Our God-given task as Christian ministers and leaders is to point people to Jesus Christ, who said he came to bring ‘life in all its fullness’. Therefore, we are troubled by policies which prioritise bare existence at the expense of those things that give quality, meaning and purpose to life. Increasingly severe restrictions are having a powerful dehumanising effect on people’s lives, resulting in a growing wave of loneliness, anxiety and damaged mental health. This particularly affects the disadvantaged and vulnerable in our society, even as it erodes precious freedoms for all. In our churches, many have been working tirelessly to provide help to those most affected.

We entirely support proportionate measures to protect those most vulnerable to SARS-CoV-2. But we question whetherthe UK Government and the devolved administrations have it in their power either to eliminate this virus or to suppress it for an indefinite period while we await a vaccine. And we cannot support attempts to achieve these which, in our view, cause more damage to people, families and society –physically and spiritually –than the virus itself.

The public worship of the Christian church is particularly essential for our nation’s wellbeing. As we live in the shadow of a virus we are unable to control, people urgently need the opportunity to hear and experience the good news and hope of Jesus Christ, who holds our lives in his hands. The supportive relationships that churches nurture between people are vital, and simply cannot be dispensed with again without significant harm. And most of all, we know that regular gathering to worship God is essential for human life to be lived to the full.

We have been and will remain very careful to apply rigorous hygiene, social distancing and appropriate risk assessment in our churches. As a result, church worship presents a hugely lesser risk of transmission than pubs, restaurants, gyms, offices and schools; and it is more important than them all. We therefore wish to state categorically that we must not be asked to suspend Christian worship again. For us to do so would cause serious damage to our congregations, our service of the nation, and our duty as Christian ministers.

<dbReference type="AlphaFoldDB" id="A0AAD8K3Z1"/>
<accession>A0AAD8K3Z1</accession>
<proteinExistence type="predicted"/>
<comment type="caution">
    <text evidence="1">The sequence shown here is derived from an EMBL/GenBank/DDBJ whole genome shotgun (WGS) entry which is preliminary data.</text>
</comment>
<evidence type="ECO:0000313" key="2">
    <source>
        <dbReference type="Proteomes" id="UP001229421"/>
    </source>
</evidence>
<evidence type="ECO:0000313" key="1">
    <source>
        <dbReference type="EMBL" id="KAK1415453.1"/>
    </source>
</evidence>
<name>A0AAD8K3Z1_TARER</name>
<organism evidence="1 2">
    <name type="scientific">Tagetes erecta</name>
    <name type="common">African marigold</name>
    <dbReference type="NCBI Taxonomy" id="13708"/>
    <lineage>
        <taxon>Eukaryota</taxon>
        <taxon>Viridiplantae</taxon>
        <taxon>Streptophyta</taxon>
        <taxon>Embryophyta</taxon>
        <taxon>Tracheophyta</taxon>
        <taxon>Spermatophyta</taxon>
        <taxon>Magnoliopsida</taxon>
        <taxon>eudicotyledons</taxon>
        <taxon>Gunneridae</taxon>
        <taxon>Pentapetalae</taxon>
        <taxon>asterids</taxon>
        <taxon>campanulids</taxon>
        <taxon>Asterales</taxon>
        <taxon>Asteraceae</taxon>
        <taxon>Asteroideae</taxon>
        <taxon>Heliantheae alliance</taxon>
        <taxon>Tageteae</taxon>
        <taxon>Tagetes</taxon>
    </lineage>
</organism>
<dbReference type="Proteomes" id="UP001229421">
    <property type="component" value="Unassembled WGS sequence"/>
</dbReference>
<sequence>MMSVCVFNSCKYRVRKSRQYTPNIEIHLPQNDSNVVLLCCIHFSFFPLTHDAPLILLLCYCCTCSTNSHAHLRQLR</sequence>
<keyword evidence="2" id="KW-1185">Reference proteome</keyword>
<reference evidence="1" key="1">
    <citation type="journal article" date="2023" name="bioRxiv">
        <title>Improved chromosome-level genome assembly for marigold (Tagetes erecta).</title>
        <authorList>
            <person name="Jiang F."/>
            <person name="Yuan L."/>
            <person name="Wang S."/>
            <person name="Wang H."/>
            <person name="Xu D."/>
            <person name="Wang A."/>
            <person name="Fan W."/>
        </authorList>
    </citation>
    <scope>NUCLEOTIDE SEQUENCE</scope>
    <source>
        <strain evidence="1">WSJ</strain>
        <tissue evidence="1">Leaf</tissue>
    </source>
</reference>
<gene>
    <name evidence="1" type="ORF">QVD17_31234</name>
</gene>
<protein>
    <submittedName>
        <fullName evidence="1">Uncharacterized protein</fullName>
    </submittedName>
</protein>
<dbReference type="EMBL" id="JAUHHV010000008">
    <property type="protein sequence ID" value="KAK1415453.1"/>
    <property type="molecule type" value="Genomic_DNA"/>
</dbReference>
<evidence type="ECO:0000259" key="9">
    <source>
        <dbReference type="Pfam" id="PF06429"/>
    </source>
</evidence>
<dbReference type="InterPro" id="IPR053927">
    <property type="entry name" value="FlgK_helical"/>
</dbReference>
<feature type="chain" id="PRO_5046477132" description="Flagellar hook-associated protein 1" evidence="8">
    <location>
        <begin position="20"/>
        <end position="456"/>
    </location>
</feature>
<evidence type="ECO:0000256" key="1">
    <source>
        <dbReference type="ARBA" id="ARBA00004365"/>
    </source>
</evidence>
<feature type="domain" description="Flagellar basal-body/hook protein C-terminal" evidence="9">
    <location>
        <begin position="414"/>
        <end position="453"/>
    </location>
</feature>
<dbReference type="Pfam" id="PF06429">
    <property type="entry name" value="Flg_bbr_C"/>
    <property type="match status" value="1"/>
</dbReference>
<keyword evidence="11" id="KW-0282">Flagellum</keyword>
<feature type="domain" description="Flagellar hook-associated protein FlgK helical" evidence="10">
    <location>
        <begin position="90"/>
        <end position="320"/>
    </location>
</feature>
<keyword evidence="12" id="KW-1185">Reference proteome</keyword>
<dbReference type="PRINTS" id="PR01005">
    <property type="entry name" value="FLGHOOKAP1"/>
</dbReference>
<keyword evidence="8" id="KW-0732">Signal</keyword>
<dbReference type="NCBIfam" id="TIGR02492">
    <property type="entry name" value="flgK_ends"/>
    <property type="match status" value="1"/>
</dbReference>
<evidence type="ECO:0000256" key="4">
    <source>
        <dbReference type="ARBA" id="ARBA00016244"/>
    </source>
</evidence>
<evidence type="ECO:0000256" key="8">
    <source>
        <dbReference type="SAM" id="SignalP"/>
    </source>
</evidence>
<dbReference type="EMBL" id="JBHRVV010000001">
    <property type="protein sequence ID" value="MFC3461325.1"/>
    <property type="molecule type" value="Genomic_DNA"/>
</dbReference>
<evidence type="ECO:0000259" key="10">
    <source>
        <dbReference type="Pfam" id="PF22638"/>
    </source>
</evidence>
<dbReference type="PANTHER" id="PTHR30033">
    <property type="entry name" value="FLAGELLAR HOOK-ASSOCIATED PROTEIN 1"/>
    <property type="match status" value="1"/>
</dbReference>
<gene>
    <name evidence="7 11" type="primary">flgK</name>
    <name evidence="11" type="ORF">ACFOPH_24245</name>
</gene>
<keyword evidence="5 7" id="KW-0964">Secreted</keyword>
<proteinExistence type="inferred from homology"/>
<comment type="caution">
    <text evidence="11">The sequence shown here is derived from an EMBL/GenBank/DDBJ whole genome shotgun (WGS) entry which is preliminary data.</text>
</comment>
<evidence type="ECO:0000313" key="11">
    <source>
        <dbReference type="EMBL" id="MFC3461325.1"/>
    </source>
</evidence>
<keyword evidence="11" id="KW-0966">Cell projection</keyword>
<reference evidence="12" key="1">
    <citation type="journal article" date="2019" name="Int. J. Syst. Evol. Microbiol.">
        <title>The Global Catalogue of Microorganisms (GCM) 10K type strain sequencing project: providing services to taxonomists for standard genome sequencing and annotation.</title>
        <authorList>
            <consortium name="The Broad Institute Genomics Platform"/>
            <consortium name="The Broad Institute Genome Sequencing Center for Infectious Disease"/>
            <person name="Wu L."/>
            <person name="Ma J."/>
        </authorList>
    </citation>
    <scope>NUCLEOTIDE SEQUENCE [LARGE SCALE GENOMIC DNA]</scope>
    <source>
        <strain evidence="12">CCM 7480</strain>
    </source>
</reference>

We therefore call upon the Westminster and devolved governments to find ways of protecting thosewho truly are vulnerable to Covid-19 without unnecessary and authoritarian restrictions on loving families, essential personal relationships, and the worship of the Christian Church.

Yours sincerely,

It is a debate worth having. What do you think? There are no easy right and wrong answers here.

Is this unreasonable special pleading by churches? Is it in danger of being perceived as putting ‘our’ interests (the need to meet for worship) above the health of others? Where does government start to ‘overstep’ its role? At what point does government concern to protect public health (and in Ireland a chronically underfunded health service and woefully inadequate ICU capacity) become overly destructive of other critical aspects of life?